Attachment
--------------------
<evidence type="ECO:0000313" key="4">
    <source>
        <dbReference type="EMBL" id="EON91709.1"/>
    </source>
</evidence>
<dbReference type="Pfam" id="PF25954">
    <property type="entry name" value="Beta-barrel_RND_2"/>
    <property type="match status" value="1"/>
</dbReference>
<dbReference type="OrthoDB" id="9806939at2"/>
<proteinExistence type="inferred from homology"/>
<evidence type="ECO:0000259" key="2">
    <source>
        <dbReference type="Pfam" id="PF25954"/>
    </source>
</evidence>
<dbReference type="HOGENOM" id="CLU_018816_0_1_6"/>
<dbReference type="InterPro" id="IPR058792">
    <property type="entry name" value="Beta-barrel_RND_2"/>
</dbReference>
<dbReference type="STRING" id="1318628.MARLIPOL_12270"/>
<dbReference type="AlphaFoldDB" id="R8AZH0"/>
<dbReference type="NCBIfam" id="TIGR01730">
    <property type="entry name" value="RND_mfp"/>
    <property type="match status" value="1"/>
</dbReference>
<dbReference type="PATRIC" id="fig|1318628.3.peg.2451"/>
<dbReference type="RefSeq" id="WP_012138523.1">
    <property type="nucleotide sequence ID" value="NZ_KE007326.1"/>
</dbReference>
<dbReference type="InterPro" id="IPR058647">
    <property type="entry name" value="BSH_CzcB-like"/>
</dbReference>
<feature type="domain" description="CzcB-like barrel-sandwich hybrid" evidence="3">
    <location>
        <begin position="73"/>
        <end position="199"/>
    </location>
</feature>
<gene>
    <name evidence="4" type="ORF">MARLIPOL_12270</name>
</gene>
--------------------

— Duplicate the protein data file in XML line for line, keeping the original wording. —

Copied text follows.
<evidence type="ECO:0000313" key="4">
    <source>
        <dbReference type="EMBL" id="EON91709.1"/>
    </source>
</evidence>
<dbReference type="Pfam" id="PF25954">
    <property type="entry name" value="Beta-barrel_RND_2"/>
    <property type="match status" value="1"/>
</dbReference>
<dbReference type="OrthoDB" id="9806939at2"/>
<proteinExistence type="inferred from homology"/>
<evidence type="ECO:0000259" key="2">
    <source>
        <dbReference type="Pfam" id="PF25954"/>
    </source>
</evidence>
<dbReference type="HOGENOM" id="CLU_018816_0_1_6"/>
<dbReference type="InterPro" id="IPR058792">
    <property type="entry name" value="Beta-barrel_RND_2"/>
</dbReference>
<dbReference type="STRING" id="1318628.MARLIPOL_12270"/>
<dbReference type="AlphaFoldDB" id="R8AZH0"/>
<dbReference type="NCBIfam" id="TIGR01730">
    <property type="entry name" value="RND_mfp"/>
    <property type="match status" value="1"/>
</dbReference>
<dbReference type="PATRIC" id="fig|1318628.3.peg.2451"/>
<dbReference type="RefSeq" id="WP_012138523.1">
    <property type="nucleotide sequence ID" value="NZ_KE007326.1"/>
</dbReference>
<dbReference type="InterPro" id="IPR058647">
    <property type="entry name" value="BSH_CzcB-like"/>
</dbReference>
<feature type="domain" description="CzcB-like barrel-sandwich hybrid" evidence="3">
    <location>
        <begin position="73"/>
        <end position="199"/>
    </location>
</feature>
<gene>
    <name evidence="4" type="ORF">MARLIPOL_12270</name>
</gene>